Circular Flugelhorn or Corno da Caccia

In its bore profile this unusual instrument is a flugelhorn or Saxhorn in Bb but its form and intended use is for the highest horn parts.  In the last 30 years or so there have been similar instruments made with similar intentions and variously called "clarin horn"  "piccolo horn" or the historically confusing: "corno da caccia".  The latter has become the accepted name by both makers and players because of its use in performing those parts indicated thusly by J.S. Bach and other composers.  During Bach's early career, the horn was only just being introduced as a standard member of the orchestra.  We know that the instruments being used had been developed as signal/fanfare instruments, but we don't know the exact design of the instruments used in early performances.  It seems likely that musicians used whatever was available that worked best and was acceptable to the composer or patron.  I hesitate to write more on this subject where my knowledge is weak but encourage you to read more authoritative sources such as "Bach's Orchestra" by C.S. Terry, "The Horn" by Kurt Janetzky and Berhard Bruchle as well as more recent sources.   In our time, with the great advantage of valve instruments, the high horn and trumpet parts are easier to play on smaller instruments such as this.


 Tom Meacham, a serious brass hobbyist and collector had been talking to me in recent years about making an instrument similar to modern corni di caccia.  One idea was to use double piston valves, which are considered obsolete today other than in the modern Vienna horns.  I looked into buying a valve assembly from several German makers that specialize in these.  They were willing to supply them but they weren't an ideal bore size for this project as well as being expensive.  Tom's idea was to have fourth rotary valve, so I asked him why not have all four valves be double pistons.  Since he wanted as much nickel silver parts as possible and a gold brass bell, making the valve section myself seemed the best idea.  This way, all of the parts are nickel silver other than the gold brass bell and optional copper flare.  After some experimentation and talks with makers that know more than I do, I decided that the bore should be .415" through the first three valves and .438" though the fourth.  The gold brass bell and copper flare were made for me by Kanstul as were the small nickel crooks and tubing.  The gold brass flare with engraved nickel silver garland is 6 3/4" diameter and the copper flare with nickel silver rim is 8 1/4".  I had to make and install the garland and larger nickel rim, since Kanstul does not supply them this way.  The garland and Sterling silver shield were engraved by James McKenzie in a very high artistic level.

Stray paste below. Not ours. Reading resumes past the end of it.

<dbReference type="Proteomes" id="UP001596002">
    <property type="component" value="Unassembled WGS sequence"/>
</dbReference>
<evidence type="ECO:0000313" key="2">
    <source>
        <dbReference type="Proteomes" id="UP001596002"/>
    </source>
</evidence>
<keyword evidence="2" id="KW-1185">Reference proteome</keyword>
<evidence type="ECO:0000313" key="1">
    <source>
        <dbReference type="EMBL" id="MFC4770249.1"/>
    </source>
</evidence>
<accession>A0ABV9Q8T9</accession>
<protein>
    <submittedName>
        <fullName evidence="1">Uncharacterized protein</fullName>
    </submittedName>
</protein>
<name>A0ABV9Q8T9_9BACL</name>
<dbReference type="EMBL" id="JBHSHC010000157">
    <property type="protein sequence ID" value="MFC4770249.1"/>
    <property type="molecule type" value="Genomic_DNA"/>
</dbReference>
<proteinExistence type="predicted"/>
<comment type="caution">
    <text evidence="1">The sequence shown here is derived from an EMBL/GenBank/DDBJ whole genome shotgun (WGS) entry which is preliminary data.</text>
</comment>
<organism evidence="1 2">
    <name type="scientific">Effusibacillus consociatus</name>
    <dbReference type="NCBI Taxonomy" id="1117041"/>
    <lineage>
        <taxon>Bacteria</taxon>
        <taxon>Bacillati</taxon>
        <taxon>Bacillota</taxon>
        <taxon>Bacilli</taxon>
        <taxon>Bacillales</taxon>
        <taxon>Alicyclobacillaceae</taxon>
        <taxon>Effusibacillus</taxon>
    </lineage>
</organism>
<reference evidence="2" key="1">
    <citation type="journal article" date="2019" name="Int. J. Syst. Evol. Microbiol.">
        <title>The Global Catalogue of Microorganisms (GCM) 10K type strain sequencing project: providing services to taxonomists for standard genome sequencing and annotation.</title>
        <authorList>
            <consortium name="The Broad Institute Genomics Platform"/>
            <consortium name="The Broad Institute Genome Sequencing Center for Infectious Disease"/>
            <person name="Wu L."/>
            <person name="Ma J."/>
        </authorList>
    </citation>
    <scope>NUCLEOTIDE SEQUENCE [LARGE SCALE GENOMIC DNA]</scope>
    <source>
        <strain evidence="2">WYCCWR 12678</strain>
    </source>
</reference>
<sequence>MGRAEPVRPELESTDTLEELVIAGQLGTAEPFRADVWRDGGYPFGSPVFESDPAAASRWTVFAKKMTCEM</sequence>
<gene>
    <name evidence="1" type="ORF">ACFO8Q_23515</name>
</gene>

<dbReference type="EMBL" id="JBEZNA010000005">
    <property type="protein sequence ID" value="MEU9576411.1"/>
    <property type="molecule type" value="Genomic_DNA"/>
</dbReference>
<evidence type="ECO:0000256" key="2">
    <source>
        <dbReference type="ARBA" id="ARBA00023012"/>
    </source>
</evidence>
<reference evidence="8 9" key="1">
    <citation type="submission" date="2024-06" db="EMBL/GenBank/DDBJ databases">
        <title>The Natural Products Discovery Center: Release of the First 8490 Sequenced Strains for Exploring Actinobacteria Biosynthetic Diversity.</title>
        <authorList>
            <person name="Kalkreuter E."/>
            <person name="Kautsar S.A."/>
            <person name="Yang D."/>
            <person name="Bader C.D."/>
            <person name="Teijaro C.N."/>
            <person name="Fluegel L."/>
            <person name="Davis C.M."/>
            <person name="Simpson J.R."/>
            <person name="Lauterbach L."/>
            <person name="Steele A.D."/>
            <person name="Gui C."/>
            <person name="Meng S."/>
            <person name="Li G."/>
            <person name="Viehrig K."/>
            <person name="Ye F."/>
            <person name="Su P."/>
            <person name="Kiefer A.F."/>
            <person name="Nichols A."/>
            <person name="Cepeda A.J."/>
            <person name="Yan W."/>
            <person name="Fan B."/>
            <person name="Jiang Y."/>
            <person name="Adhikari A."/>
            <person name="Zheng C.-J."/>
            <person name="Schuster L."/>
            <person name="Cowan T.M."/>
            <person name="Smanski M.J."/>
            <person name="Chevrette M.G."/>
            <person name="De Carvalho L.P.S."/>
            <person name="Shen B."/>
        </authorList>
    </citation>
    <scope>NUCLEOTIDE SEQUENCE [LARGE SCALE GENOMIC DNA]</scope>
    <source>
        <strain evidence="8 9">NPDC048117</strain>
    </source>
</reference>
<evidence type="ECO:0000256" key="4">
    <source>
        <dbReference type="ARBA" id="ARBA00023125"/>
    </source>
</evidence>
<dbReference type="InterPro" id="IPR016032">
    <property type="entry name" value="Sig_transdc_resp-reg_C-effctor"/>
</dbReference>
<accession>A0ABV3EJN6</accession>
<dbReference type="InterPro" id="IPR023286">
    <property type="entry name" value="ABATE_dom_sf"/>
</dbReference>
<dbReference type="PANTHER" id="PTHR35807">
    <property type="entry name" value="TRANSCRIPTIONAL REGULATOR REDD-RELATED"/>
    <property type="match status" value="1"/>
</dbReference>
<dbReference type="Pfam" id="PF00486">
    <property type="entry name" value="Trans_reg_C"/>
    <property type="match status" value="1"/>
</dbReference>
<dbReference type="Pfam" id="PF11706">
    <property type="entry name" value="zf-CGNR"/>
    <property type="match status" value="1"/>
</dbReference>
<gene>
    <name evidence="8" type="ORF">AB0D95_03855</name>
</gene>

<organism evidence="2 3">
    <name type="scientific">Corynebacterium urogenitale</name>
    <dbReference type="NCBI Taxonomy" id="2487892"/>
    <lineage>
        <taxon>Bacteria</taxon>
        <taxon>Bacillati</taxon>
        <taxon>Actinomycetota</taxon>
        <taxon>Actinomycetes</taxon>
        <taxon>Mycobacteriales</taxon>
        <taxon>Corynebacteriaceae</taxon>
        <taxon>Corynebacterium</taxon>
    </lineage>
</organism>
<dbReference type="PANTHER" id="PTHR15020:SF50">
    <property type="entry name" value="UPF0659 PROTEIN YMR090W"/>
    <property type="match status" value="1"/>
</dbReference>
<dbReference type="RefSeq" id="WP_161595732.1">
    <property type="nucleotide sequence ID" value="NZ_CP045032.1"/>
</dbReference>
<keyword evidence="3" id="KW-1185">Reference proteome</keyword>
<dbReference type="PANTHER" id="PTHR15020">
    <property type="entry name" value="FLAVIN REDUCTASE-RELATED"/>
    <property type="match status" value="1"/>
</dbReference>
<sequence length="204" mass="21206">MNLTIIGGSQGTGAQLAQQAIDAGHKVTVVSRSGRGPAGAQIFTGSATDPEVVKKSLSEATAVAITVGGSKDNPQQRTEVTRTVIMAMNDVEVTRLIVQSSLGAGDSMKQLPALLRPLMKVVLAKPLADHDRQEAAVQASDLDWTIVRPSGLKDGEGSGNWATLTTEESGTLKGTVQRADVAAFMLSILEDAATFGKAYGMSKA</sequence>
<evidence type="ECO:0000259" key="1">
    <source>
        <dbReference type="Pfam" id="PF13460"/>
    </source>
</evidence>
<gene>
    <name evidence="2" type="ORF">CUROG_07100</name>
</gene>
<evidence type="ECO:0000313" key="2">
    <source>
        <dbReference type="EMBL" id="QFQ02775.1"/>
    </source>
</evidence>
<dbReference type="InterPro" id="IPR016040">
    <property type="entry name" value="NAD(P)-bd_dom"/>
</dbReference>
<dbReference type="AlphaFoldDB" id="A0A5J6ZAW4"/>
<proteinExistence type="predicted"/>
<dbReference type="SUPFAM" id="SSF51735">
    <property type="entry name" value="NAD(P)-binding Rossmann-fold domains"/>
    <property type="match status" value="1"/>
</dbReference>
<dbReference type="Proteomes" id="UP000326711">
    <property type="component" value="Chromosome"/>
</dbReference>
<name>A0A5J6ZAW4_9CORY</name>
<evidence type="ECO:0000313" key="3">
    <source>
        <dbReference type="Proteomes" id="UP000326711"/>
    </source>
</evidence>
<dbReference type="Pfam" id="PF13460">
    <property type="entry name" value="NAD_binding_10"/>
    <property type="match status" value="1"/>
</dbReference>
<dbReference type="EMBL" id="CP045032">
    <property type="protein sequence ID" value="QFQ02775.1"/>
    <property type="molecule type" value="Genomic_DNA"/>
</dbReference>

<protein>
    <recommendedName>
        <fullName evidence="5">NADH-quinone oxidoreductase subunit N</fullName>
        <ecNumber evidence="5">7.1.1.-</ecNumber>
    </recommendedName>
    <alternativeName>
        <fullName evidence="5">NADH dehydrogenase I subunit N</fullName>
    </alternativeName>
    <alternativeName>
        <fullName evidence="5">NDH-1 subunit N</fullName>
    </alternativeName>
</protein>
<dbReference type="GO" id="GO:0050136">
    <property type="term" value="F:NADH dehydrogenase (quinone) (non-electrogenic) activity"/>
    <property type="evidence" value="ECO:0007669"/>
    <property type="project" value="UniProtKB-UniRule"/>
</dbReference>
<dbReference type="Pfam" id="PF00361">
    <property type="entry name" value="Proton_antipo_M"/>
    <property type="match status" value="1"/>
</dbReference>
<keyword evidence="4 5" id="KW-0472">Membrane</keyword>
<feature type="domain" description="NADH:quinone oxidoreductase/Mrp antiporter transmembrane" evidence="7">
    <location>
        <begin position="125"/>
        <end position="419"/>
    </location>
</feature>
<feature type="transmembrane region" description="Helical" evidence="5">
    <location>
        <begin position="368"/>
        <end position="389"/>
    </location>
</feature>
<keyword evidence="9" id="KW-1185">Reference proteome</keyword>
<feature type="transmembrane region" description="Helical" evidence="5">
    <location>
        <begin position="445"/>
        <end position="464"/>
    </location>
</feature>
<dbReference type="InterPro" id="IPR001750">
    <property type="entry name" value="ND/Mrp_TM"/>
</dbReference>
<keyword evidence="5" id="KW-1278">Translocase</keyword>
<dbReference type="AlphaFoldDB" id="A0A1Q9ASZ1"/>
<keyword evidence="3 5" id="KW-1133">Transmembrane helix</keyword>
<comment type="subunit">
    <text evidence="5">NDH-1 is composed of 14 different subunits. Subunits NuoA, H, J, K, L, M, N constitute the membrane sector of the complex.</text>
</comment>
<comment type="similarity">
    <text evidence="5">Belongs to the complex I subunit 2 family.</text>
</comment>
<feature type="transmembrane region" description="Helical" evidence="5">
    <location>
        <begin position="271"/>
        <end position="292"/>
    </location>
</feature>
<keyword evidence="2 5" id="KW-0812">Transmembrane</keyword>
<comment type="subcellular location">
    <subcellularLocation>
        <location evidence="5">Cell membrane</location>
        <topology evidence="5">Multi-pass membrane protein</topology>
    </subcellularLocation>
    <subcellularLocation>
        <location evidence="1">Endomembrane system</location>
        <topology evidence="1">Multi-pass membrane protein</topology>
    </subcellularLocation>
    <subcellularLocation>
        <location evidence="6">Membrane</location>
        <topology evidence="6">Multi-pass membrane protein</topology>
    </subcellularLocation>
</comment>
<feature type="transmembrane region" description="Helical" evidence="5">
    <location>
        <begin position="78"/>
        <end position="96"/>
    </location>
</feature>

I had never made a complete double piston valve assembly before but the technology is fairly simple as long as all the parts are made carefully.  The results are very successful and this instrument can certainly used for the high horn parts as discussed above or for anything that might call for a flugelhorn, German hunting horn or even post horn parts by Mozart, Mahler and others.  The timbre can be varied somewhat by the mouthpiece choice.  It can be played with any flugelhorn or French horn mouthpiece using the appropriate mouthpipe shank as seen in the seventh photo.  Not surprisingly, large horn mouthpieces cause the pitch to go flat in the high register and I suspect that a little experimentation would find an ideal compromise between the two.


The last photo shows a three valve version that I made for Jim Bell more recently.  He wanted the detachable bell flare to allow for a flatter case.  This instrument can be made with three or four rotary valves for a more modern version.